Ian Kahn, who plays General George Washington on AMC’s TURN: Washington’s Spies, talks about portraying such an iconic figure in history and what he admires most about Washington.
Q: You’re playing one of the most iconic figures in American history. Talk about some of the unique pressures that come with the role.
A: The pressure is somewhat substantial. I feel a great responsibility to the man himself and the memory of the man, as well as the people who understandably hold him in such high esteem. He really was a true hero for our country, and in some ways, for the world. He was by no means perfect. He was a man, a human being, but he had some of the most wonderful human qualities. As the person who’s fortunate enough to step into his boots, I do feel a great responsibility always to honor his life and his true greatness.
Q: Washington calls himself “respected, feared, hated and worshipped” and says “I’m not who they think I am.” What’s it like to play such a complex character? How do you integrate all of his layers into your performance?
A: One of the great things that our showrunner Craig Silverstein and our writers have done is peek under the curtain of who this man was, as opposed to just a statue of the man. In this show and during the season, we very clearly see his challenges and the things that happen in the heart of a person who is responsible for so many people. He had – and I think he understood this – the weight of a country on his shoulders. If he failed, it wasn’t just “Well, we lost.” It was “Well, you’ll be hung,” and so would all of the people who supported him. His choices were life and death, not simply easy choices that had very little effect. He understood every step of the way that he was responsible for so much. That’s why when he accepted the role, he asked for forgiveness ahead of time for not being worthy of the job at hand.
Q: Much has been written about Washington. Which resources did you find the most helpful when you were crafting your portrayal?
A: There was a lot of research I did. I worked Dan Shippey of the Breed’s Hill Institute, who’s done a tremendous amount of research, and I learned so much about the man and the time. There’s also a book called Washington: A Life by Ron Chernow that I learned a lot from. There were many historians like Mary Thompson, who is the head of the Mount Vernon library — she was a very strong resource. So many people are so keen on seeing General Washington portrayed, and they want to see it done properly. I was aware of the problems within the army that were challenges for General Washington, and the problems he felt inside of his own failures. I was very excited to explore that side of the man.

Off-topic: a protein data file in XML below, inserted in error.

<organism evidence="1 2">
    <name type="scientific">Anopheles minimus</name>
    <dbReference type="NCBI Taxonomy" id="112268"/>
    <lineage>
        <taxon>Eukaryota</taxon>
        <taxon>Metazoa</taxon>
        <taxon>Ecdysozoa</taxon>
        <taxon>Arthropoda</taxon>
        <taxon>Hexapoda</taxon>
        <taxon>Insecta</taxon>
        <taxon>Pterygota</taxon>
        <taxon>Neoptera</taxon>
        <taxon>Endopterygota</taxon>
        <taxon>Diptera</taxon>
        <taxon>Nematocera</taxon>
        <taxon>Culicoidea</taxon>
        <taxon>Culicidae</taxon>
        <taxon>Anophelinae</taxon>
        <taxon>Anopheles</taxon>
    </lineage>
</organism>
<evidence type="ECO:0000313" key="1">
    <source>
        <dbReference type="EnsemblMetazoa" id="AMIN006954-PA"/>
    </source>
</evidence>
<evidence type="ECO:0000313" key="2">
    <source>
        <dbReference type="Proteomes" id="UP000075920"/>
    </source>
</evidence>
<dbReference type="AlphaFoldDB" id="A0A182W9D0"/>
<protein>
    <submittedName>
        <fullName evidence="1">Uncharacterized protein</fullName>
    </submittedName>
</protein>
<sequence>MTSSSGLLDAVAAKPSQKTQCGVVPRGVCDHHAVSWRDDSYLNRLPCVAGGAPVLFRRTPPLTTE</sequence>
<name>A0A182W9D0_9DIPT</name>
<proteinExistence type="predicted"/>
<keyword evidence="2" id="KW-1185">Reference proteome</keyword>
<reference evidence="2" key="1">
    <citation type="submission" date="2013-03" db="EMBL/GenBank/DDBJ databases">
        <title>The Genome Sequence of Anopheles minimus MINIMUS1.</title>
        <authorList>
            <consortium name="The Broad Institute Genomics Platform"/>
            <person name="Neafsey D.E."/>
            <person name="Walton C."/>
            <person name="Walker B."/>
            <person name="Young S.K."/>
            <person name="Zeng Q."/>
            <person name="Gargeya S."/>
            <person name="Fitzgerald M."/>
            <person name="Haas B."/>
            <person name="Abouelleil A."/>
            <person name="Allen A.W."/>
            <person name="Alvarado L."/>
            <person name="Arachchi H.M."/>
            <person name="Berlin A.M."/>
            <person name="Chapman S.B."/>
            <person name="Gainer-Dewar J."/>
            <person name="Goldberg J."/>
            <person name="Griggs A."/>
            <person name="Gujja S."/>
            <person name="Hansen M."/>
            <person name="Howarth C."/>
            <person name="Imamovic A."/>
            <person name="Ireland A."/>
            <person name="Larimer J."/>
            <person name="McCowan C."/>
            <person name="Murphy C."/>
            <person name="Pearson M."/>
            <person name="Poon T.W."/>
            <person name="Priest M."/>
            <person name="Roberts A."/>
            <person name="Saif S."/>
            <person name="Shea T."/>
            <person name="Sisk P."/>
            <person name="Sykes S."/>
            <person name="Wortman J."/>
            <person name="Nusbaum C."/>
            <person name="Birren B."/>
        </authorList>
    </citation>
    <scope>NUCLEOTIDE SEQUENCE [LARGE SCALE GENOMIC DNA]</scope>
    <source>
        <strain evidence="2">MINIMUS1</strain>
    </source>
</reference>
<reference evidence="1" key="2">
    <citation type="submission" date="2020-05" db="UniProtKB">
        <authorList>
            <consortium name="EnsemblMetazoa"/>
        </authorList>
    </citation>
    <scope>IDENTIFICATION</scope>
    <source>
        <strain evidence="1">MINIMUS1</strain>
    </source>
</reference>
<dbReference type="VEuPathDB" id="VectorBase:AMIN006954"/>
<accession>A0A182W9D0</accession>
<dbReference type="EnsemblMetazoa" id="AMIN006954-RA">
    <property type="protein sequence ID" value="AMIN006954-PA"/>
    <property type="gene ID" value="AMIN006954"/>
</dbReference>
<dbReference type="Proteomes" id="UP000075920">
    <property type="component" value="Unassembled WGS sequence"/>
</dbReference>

Q: Last season, you mentioned you wanted to take a trip to Mount Vernon. Have you been able to make it there? What did you learn?
A: I did, happily. At the beginning of the season, Dan Shippey arranged for me to meet with Mary Thompson. Mary introduced me to others there, and I was invited by the head of Mount Vernon to stay the night in one of their cottages. I was able to sleep on the land, and I woke up quite early and sat by the Potomac River. In a way, I asked the General for permission to live in his boots and honor him as much as I could. It was a very intimidating experience. [Laughs] I tried to manifest as much of him as I could.
Q: You’ve called George Washington one of your heroes. What are some of the things you admire most about him?
A: What I think most people are not aware of is how passionate a person he was. I thought of him as the face on the dollar bill, which was an older man in pain. I didn’t know the story of his time in his 20s and 30s, when he was a reckless man. He learned, through trial and error, to control his temper so he could be a man of a higher consciousness. It took failure and disappointment to become the man that we all celebrate. As a human myself with a tremendous amount of flaws, it was very heartening to see a man grow into himself. That’s one of the things I admire. Another thing was his humility: He never acted like he was the smartest person in the room, he was well regarded by his officers, and he didn’t lead from the back, he led from the front.
Q: If you could meet George Washington, what would be your first question for him?
A: I would ask him if he knew that the choices he made all those years ago would have been quite so successful in setting up our country. What General Washington did – when he gave up power at the end of the war – he didn’t have to do that. When he relinquished his presidency after his two terms – those terms were set by him all those years ago. It was his example that we all follow today and try to live up to. I guess I would ask him, “Did you really think you would have done such a good job? Because you really did, sir!”
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